Gwyn Headley

by Gwyn Headley

Managing Director

I had a meeting with a large publisher yesterday.

They get over 30 letters a month from people saying “You’ve used my picture in one of your books, pay me.”

Every letter has to be answered. The publisher asks for a photograph of the complainant. It takes about an hour to check the image, check the model releases for the book, write a reply — it ties up the legal department whose time could be better spent signing contracts with fotoLibra.  Not one person has pursued their claim further.

So the publisher quite rightly has demanded model releases for all images of people that they use. Shots taken in classrooms can have the signature of the school principal, not every individual in the image. It’s impossible to get model releases for everyone in a crowd shot, so chances do have to be taken.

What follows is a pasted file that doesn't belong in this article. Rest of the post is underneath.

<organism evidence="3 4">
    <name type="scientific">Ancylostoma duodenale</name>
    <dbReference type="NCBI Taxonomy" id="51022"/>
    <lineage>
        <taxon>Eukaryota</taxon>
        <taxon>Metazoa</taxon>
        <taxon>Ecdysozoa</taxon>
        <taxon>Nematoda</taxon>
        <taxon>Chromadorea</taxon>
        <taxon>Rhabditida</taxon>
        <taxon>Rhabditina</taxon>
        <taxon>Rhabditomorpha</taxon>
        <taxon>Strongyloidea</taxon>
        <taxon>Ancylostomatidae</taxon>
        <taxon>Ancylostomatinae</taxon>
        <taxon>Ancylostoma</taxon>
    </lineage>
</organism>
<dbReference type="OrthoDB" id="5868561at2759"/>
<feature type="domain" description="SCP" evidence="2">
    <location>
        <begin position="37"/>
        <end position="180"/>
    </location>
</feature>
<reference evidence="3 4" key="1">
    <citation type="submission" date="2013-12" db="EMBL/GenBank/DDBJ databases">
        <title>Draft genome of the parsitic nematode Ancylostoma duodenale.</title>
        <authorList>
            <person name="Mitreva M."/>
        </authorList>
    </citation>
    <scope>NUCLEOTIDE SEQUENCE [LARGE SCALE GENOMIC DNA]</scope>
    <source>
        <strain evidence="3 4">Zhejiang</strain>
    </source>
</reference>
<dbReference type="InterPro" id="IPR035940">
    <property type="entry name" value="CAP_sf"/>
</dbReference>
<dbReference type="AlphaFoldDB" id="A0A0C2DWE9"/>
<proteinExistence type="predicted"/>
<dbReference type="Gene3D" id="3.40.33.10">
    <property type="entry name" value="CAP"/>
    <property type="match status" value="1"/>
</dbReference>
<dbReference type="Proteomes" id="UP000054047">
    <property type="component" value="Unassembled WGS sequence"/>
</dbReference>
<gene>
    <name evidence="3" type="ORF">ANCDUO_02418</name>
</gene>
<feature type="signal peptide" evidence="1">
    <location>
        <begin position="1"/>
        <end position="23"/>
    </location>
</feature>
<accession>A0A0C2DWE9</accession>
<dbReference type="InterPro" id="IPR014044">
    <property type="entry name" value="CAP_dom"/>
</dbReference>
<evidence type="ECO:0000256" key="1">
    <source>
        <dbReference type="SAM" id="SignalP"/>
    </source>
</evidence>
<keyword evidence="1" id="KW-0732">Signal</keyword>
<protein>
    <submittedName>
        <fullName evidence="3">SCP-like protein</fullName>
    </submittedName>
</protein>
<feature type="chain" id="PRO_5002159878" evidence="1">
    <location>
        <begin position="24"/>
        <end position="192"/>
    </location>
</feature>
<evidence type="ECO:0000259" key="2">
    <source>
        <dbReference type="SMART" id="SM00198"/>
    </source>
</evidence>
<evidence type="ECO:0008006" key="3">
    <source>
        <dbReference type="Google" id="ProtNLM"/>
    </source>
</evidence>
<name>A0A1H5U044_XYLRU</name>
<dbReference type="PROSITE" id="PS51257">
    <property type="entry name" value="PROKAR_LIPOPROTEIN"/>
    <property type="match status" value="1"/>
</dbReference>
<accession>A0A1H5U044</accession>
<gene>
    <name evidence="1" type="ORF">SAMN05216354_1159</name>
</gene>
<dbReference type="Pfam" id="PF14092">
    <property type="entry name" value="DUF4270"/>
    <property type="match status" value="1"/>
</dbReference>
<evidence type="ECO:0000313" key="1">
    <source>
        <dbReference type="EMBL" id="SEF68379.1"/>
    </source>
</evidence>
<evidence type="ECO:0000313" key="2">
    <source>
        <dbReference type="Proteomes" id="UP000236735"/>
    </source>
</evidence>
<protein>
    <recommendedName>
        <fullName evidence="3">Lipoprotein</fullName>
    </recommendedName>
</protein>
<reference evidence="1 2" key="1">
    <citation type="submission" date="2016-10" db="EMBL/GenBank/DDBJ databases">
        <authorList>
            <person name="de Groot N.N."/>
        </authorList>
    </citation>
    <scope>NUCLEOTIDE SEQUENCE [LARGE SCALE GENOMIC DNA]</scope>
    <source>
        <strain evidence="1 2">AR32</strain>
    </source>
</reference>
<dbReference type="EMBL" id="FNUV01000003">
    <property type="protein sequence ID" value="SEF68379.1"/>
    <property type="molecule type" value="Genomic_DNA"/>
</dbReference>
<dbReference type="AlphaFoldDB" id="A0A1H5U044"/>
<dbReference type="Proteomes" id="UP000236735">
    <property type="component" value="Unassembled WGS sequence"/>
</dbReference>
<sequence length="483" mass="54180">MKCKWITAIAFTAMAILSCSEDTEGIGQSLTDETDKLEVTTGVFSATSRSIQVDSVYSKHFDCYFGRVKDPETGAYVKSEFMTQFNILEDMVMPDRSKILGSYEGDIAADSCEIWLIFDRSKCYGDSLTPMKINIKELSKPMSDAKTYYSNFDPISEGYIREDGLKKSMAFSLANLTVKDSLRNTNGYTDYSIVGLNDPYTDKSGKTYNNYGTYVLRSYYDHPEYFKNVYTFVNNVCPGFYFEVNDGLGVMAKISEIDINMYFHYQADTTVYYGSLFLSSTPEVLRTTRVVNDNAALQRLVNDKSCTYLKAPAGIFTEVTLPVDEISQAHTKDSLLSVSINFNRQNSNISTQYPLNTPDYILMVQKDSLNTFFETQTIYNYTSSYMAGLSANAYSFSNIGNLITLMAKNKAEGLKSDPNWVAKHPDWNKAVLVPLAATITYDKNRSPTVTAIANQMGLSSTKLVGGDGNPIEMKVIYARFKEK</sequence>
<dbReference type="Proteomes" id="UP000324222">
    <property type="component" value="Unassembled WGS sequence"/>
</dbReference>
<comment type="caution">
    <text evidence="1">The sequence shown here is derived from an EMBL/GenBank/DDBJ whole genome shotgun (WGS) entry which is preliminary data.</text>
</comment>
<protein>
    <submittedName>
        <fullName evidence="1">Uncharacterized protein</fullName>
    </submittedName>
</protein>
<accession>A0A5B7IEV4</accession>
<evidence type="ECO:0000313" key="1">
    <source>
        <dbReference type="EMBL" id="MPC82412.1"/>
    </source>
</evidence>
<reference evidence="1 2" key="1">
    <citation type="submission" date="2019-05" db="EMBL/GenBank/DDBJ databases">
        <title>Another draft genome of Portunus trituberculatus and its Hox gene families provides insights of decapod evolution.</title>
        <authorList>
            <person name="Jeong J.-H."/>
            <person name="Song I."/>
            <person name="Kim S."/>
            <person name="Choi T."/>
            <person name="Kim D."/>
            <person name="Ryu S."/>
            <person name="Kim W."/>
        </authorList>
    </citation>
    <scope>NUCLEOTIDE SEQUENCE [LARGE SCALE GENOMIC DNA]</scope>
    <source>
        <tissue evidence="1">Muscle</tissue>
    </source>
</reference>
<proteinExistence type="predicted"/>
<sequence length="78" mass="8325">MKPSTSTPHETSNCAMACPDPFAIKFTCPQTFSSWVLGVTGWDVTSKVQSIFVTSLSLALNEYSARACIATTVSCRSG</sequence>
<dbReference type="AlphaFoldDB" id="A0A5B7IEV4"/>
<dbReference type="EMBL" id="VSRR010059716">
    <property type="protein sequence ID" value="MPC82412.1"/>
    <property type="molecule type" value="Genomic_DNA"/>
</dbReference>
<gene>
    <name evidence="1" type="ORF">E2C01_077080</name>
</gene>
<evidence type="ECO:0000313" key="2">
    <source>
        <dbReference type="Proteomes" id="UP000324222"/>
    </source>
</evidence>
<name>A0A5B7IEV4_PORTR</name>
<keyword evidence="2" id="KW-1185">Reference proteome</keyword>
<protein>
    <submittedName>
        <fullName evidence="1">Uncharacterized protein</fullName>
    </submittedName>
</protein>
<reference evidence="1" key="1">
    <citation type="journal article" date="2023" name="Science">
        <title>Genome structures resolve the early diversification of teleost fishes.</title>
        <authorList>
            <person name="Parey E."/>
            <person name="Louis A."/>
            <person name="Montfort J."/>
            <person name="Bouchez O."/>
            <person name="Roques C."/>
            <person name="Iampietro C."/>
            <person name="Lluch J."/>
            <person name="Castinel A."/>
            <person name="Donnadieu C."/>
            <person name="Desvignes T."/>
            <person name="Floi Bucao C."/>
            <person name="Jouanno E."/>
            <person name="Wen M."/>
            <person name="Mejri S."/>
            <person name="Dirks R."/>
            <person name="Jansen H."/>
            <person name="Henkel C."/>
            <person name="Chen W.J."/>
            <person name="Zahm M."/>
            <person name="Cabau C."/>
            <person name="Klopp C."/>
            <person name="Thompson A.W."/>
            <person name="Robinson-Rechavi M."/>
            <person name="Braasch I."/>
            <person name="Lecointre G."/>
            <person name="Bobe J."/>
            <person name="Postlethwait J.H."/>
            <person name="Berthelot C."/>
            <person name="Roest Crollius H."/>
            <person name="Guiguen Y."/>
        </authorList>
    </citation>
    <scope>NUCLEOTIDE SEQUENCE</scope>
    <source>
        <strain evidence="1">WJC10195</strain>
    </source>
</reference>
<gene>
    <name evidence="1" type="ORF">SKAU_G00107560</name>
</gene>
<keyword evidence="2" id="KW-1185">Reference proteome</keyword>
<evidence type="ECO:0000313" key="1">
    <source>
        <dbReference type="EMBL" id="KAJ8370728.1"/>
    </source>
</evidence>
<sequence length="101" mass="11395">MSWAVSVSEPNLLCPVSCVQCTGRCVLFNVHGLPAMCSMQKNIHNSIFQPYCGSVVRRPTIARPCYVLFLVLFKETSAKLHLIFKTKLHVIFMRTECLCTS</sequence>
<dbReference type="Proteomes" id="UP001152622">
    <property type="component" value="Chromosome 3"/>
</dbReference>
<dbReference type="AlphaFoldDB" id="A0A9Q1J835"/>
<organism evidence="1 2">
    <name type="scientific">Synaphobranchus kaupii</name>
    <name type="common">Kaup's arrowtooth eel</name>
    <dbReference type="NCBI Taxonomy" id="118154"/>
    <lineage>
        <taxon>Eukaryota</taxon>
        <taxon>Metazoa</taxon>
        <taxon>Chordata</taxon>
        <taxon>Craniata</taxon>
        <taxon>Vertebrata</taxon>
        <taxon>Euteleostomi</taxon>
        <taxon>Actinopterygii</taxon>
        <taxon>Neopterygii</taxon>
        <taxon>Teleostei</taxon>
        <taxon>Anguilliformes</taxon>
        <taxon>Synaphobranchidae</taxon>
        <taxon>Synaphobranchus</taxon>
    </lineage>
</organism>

The same publisher has been awarded contracts to publish educational schoolbooks for a large Eastern European country, on condition the books are printed in that country. So the printing goes ahead, the rep visits the schools with the brand new books and is unblushingly informed that the school doesn’t want to buy the books because they already have them, at half the price the legit company is selling them for.

The books are shown and they are identical, except for the cheaper paper and binding. What happens is that the disc sent to the printer is immediately copied, the books printed elsewhere and rushed out to the schools. Lots of shoulder shrugging and expressions of regret, massive loss for the publisher. It’s a wonder they carry on.

It’s not simply the sneaky Slavs — the same thing happened with a long-standing EU member country whose Prime Minister owned several printing companies.

Bizarre, isn’t it?


Add your comment